Tuesday, August 30, 2011
Lantana has been a much overlooked plant around here. But with the water shortages we experience periodically, it is well worth giving a go. It can be a real rambler, branching out in all directions and overtaking other plants in it's path. We're going to keep these trimmed as small shrubs and see how they perform along with bulbs, annuals and perennials. Not only are they drought tolerant, they're also a favorite of bees and birds.
Monday, August 29, 2011
Sunday, August 28, 2011
Saturday, August 27, 2011
Friday, August 26, 2011
Thursday, August 25, 2011
Wednesday, August 24, 2011
This plant is a type of lobelia, native from British Columbia to Central America, called "Cardinal Flower". It's been a great addition to the garden. Long blooming and loved by hummingbirds, this perennial works best at the back of the border, as it grows up to 3 feet tall. Once it finishes flowering, cut it back hard and it'll be back next year, ready to bloom all over again.
Tuesday, August 23, 2011
It's always interesting to check periodically to see where you visitors live. This month you've come from 60 different countries. The top ten, other than the United States, are the United Kingdom, India, Canada, Australia, Spain, New Zealand, Poland, France, Germany and Italy. Thanks for stopping by!
Monday, August 22, 2011
Sunday, August 21, 2011
Saturday, August 20, 2011
Friday, August 19, 2011
A lingering layer of overcast gave way yesterday to sunny skies. Above, looking south down our coastline. Some schools are back in session as of last Monday, so the crowds are starting to thin out.
This young seagull was still getting his bearings, not quite in the groove with the rest of the flock yet. Below, looking north.
Thursday, August 18, 2011
Wednesday, August 17, 2011
Tuesday, August 16, 2011
We started an afternoon of errands with take away burgers eaten on the bluff above the ocean.
It didn't take but a few minutes for the local cliff dwelling squirrels to get a whiff of the french fries and make a beeline for the source.
The pecking order was soon apparent, with the fat fellow, above, the most dominant.
While the squirrel turf war drama unfolded on shore, dolphins were swimming north, riding waves and leaping out of the water.
Monday, August 15, 2011
Pranksters have outdone themselves this time. The Cardiff Kook has gone prehistoric with a painted backdrop and dinosaur models forming a fabulous diorama. Well done!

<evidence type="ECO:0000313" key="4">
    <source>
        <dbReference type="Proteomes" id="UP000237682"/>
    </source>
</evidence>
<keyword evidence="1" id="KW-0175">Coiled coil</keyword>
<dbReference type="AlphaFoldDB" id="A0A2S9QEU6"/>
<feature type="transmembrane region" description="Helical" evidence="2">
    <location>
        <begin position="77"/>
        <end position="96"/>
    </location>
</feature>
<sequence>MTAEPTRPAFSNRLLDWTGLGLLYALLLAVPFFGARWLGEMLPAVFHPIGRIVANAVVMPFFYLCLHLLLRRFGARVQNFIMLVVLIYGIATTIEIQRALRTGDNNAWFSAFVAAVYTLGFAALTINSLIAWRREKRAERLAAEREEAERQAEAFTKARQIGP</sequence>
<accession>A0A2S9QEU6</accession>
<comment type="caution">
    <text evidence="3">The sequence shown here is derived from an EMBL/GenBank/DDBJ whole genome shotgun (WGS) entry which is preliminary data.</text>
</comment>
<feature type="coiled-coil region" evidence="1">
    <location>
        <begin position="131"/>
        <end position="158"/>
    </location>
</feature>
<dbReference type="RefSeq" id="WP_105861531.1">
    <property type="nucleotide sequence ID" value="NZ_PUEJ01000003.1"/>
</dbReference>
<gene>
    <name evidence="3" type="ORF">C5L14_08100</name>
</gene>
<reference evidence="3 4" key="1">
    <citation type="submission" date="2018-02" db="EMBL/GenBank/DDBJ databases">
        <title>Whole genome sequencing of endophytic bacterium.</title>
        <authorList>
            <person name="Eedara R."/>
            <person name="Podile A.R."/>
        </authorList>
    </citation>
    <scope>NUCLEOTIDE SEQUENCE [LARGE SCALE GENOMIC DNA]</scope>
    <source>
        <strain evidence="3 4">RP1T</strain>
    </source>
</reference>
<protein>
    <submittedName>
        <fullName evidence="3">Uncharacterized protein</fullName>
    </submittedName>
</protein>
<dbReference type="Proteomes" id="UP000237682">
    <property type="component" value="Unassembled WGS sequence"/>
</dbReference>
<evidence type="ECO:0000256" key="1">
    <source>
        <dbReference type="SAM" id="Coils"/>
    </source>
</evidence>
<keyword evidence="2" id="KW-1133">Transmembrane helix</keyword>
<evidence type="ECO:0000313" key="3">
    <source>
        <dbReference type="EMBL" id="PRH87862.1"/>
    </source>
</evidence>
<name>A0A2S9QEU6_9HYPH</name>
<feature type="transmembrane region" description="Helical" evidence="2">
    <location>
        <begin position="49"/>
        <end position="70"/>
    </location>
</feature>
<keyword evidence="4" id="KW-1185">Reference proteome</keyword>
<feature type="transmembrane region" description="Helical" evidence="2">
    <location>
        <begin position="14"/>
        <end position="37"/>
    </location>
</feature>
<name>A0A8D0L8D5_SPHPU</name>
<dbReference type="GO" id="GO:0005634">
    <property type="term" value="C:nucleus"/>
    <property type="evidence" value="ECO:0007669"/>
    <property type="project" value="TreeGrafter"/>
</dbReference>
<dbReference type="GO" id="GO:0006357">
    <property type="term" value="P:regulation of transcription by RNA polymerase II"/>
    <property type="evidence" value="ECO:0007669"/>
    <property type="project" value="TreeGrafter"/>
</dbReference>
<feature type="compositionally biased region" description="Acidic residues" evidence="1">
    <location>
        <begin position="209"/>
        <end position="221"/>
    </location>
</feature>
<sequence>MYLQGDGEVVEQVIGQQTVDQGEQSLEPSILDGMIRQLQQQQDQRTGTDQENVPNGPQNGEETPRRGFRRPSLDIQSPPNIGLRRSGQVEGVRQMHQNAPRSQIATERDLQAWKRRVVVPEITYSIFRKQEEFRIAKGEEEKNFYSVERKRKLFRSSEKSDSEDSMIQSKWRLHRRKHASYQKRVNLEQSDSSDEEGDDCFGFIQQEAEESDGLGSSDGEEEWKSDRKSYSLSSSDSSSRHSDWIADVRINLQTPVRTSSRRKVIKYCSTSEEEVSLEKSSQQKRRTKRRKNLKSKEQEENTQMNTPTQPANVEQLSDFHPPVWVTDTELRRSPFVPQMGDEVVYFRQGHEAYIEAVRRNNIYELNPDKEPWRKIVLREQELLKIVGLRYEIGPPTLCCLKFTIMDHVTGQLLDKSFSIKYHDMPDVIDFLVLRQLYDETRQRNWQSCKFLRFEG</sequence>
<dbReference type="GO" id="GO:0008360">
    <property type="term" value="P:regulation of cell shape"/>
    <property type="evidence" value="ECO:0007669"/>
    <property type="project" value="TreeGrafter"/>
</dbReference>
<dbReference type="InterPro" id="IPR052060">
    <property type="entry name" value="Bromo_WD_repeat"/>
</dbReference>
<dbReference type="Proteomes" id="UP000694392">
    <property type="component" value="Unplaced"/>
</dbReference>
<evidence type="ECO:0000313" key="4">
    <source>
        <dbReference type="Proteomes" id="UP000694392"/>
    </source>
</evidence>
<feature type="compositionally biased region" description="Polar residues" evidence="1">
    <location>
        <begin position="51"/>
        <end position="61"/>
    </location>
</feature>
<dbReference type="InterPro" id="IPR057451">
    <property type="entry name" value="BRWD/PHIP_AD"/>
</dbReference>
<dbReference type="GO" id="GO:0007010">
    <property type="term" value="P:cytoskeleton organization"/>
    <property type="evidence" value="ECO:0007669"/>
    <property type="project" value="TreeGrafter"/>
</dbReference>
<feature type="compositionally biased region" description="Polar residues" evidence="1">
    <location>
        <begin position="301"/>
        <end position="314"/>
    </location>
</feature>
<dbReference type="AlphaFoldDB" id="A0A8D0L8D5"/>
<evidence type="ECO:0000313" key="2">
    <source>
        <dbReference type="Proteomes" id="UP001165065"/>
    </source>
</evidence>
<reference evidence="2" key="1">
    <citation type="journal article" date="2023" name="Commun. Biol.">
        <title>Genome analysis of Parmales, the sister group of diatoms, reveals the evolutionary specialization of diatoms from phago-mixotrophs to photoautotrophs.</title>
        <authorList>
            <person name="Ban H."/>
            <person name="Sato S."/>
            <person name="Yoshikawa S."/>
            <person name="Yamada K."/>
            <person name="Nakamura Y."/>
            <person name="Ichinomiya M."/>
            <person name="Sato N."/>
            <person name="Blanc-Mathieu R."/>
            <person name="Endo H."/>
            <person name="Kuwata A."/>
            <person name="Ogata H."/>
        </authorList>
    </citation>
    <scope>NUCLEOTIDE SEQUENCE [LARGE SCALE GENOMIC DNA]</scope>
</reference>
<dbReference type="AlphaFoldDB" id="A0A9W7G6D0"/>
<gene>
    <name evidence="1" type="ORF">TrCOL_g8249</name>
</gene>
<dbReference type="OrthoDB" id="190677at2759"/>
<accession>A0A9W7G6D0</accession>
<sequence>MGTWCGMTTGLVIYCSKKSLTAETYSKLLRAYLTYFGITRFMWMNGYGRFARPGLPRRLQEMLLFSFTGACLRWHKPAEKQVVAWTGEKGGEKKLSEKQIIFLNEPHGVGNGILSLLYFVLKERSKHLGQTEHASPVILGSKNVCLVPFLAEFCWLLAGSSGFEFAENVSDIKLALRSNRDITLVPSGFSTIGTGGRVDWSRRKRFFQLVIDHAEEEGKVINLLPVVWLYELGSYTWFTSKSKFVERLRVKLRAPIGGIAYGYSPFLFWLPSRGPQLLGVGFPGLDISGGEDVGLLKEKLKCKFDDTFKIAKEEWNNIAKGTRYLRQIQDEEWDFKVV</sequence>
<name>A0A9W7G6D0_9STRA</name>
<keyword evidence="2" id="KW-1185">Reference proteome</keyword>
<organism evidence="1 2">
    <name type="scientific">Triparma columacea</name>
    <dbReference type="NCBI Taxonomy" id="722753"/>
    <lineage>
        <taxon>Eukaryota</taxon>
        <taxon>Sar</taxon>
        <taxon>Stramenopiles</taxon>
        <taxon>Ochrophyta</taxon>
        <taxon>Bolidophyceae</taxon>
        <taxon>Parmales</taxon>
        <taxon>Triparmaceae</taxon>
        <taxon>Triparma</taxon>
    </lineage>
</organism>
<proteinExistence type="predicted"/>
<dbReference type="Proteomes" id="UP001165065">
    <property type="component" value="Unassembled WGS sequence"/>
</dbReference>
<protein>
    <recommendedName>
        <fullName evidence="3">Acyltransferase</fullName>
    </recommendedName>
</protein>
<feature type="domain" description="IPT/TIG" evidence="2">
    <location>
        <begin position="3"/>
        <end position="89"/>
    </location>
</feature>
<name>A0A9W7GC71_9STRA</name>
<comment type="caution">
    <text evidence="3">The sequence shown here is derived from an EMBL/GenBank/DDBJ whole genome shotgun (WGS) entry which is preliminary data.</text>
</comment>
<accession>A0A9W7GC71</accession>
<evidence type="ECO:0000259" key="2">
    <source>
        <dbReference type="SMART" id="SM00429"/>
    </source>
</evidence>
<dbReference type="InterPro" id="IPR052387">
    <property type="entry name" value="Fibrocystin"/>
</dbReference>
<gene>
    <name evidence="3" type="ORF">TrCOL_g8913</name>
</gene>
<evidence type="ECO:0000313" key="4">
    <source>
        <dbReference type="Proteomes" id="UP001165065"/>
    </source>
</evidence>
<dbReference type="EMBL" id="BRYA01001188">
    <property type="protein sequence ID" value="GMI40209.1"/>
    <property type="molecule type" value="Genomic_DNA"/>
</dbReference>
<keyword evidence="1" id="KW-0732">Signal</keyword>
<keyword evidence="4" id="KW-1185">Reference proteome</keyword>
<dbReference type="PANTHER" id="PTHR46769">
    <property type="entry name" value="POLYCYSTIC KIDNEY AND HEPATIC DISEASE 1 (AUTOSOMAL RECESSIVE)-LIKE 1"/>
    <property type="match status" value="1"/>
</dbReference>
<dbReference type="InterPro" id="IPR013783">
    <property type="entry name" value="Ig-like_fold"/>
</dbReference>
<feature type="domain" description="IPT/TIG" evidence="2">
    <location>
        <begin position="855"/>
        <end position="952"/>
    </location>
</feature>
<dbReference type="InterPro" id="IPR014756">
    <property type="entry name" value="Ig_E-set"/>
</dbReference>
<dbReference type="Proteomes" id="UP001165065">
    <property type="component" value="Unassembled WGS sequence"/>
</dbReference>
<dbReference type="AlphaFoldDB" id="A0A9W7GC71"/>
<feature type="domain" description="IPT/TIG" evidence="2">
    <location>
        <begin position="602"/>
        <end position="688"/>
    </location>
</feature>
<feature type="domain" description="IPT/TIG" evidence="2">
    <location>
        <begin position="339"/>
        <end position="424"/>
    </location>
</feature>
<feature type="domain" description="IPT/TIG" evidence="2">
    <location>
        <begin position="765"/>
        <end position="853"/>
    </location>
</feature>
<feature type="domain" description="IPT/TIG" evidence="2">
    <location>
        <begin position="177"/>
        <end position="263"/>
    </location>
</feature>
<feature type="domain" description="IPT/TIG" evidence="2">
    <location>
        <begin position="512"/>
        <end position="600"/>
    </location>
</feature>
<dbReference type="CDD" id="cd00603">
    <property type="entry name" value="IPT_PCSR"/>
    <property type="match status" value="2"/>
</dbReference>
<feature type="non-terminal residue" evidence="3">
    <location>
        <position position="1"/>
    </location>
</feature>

To see earlier incarnations, click on the "coast highway" tag below.
Photograph by Pierce Kavanghvia.
Sunday, August 14, 2011
Saturday, August 13, 2011
Friday, August 12, 2011
Thursday, August 11, 2011
Wednesday, August 10, 2011
My folks have been married 64 years today. They'll be over later to have dinner with us. That's one of my favorite pictures of them, above, with my sister, taken 40 years ago, just a few blocks from here. Happily, four generations of us all live within a couple miles of each other.
Tuesday, August 9, 2011
Monday, August 8, 2011
Sunday, August 7, 2011
A construction friend lent me his 20 pound iron breaker bar to tackle a 30 inch tree stump that's been forcing me to garden around it. We had to take the peppermint willow down some years ago, as its roots were cracking the wall beside it. The tree served us well, with arching branches that provided cool shade, screened the unsightly yard next door and strength enough for a rope swing when my daughter was a child.
Saturday, August 6, 2011
Friday, August 5, 2011
Thursday, August 4, 2011
Wednesday, August 3, 2011
Tuesday, August 2, 2011
In May, the Cardiff Kook, one of our local public art installations, was decked out in a formal gown and fright wig to commemorate Oprah Winfrey's last show, and more recently as the Surfing Madonna, a local art work installed without permission and removed by the city.
Monday, August 1, 2011
The alluring light last evening pulled me outside to see the flowers close up. A cluster of blossoms on the bower vine, above, growing up the arbor, turned their faces to the sun.
One of the last of the snapdragons soaked in the light and hosted a wee white spider. The color of the flower changed when leaning in close cast my shadow over it.
The yarrow, below, have clusters of tiny flowers on long stems that float airily above the shorter flowers.
The grasshopper feasting on the yarrow startled me. We took a look at each other and went our separate ways.